Have you ever wondered, as you’ve turned on your propane range or come to Parker Gas to refill the propane cylinder for your BBQ grill, where your propane comes from?
You’ve come to the right place! We have put together a primer on propane so you’ll know more about this clean, green, versatile and abundant energy source.
Propane is also known as liquified petroleum gas (LPG) and its chemical formula is C3H8. It was first identified in 1910 by chemist Walter O. Snelling. While investigating gasoline evaporation and storage, Snelling discovered that several evaporating gases in gasoline could be converted into liquids, propane among them. Snelling created a method to bottle the liquid gas and the propane industry was born. Three years later, Snelling sold his patent on propane to Frank Philips, founder of Philips Petroleum for $50,000. That’s $1.3 million in today’s money.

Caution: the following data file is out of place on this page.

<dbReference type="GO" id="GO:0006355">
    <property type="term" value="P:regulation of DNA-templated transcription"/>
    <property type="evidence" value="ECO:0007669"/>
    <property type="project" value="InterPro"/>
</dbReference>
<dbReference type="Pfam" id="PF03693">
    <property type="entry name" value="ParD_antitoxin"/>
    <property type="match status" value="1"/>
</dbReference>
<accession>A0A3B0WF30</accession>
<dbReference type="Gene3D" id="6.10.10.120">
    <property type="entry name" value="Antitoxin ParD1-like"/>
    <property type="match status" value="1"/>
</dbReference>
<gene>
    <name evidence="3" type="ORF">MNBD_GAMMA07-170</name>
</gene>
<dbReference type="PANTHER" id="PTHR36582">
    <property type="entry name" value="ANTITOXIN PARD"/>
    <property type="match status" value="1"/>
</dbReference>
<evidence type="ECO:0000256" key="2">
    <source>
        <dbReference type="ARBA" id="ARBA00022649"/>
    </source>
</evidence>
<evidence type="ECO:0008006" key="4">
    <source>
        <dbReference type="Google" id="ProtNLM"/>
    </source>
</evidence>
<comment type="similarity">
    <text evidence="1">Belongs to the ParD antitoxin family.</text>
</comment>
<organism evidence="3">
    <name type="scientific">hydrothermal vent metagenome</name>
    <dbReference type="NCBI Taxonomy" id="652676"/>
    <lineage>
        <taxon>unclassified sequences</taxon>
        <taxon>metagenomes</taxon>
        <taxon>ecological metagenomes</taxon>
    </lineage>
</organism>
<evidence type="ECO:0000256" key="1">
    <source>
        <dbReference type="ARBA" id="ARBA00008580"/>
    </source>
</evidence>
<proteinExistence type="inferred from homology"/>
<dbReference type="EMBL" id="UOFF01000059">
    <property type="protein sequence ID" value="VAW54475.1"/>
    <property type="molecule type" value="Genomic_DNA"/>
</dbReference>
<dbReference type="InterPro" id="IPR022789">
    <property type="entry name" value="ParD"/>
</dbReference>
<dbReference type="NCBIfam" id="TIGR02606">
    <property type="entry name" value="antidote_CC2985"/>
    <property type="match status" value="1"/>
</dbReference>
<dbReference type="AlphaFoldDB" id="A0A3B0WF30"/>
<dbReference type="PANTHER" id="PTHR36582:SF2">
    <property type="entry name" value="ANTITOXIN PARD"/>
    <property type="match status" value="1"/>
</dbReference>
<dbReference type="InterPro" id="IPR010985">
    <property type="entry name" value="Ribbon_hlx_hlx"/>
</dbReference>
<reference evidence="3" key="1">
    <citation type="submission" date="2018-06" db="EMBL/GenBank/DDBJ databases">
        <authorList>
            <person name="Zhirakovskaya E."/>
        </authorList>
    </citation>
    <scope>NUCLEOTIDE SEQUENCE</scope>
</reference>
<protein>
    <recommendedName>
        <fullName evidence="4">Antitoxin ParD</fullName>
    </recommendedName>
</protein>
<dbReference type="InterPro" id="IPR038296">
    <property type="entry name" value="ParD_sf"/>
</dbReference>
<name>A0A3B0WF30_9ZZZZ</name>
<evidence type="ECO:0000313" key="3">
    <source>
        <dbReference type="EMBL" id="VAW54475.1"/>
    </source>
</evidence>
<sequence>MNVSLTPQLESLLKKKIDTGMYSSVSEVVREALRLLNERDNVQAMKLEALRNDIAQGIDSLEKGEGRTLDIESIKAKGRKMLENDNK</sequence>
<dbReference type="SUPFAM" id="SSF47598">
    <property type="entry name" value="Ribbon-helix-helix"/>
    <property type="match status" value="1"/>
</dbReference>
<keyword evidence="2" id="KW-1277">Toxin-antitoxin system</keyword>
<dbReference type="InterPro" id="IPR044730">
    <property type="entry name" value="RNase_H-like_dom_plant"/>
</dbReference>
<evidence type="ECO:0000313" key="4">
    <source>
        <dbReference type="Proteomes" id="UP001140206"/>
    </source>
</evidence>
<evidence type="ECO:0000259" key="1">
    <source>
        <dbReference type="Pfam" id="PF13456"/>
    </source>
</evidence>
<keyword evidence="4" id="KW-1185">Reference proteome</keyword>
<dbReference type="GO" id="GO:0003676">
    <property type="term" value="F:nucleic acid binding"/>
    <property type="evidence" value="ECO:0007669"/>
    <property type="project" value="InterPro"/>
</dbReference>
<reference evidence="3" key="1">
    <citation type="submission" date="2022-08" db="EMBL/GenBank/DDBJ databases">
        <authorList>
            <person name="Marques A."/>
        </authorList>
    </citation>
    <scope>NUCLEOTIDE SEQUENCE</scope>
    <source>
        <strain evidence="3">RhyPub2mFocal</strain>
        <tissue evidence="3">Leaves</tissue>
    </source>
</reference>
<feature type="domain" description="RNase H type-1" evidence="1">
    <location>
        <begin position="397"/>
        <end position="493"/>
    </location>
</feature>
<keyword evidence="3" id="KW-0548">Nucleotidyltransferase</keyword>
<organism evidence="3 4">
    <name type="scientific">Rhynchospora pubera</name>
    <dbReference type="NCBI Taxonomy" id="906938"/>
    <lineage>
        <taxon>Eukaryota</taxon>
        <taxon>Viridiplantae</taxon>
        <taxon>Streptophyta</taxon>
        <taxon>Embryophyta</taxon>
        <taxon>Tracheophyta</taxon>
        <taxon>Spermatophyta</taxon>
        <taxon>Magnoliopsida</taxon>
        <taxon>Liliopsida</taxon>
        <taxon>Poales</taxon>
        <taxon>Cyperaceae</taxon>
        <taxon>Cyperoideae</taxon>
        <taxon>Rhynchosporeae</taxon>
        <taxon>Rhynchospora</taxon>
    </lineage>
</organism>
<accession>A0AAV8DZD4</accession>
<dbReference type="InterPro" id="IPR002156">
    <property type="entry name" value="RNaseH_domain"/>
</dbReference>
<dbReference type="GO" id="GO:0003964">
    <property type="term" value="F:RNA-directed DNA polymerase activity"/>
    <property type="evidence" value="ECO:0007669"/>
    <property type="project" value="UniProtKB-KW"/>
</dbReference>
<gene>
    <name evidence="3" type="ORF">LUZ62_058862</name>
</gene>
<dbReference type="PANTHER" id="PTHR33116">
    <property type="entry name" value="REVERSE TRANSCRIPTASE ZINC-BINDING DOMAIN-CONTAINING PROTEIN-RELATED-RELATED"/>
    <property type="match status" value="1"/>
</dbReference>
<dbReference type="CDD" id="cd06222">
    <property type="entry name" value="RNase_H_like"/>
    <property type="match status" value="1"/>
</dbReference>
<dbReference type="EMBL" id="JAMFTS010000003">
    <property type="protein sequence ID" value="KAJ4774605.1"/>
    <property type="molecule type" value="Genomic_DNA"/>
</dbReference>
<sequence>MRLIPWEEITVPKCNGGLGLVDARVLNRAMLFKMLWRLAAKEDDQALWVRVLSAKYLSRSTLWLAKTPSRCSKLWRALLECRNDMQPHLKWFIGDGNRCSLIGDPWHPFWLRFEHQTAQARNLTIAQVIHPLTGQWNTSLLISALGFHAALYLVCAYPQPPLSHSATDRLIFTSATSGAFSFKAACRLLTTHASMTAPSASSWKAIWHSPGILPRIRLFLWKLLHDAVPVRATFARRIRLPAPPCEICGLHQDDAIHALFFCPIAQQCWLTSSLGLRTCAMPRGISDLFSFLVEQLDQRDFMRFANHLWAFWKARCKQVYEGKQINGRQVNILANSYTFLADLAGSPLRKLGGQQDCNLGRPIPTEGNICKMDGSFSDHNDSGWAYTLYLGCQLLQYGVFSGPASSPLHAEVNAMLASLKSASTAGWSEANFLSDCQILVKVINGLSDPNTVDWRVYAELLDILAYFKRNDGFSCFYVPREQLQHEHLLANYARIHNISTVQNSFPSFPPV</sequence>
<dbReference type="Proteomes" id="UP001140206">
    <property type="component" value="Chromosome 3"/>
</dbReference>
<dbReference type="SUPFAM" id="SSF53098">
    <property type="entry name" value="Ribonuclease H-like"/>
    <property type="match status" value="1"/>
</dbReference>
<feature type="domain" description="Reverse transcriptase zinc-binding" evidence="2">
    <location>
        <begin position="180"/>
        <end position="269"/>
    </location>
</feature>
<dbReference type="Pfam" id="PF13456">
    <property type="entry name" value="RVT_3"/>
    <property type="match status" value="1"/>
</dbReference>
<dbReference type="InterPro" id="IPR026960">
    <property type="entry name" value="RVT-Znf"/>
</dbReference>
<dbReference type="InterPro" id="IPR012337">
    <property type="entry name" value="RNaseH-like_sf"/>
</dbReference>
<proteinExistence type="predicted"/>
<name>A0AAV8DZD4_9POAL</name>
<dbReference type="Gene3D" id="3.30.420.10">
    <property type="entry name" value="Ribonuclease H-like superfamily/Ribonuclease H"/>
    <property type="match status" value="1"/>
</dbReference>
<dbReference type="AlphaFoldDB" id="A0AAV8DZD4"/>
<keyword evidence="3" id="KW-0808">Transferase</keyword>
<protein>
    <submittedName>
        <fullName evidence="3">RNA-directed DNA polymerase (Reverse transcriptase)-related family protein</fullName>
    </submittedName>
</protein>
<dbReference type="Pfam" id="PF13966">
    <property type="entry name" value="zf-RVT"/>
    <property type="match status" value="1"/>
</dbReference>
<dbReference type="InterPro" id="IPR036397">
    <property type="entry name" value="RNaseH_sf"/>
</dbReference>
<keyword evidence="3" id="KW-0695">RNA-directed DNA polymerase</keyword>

About 90% of the propane supply in the United States is produced domestically. Here’s how the supply is generated:
Liquid components from the processing of natural gas — propane, butane, methane and ethane — are extracted. Once the propane production is complete, it gets sent to bulk distribution centers by pipelines, tanker ship, trains, trucks and barges. Distributors then send the propane to local suppliers like Parker Gas, and we deliver it to you!
The increase in shale gas extraction in recent decades has led to more domestic propane production here in the U.S. Because of that, our supply is so abundant that we’ve become a net exporter of propane!
And thanks to the United States having such a plentiful supply of propane, it ensures that no matter what happens elsewhere, we’ll always be able to deliver the propane you need.
Propane is clean-burning and energy-efficient, saving you money on energy costs and propane appliances. Thanks to that clean burning, propane creates much fewer greenhouse gas emissions than other fuels, especially when you factor in how much of our electricity comes from coal-fired plants.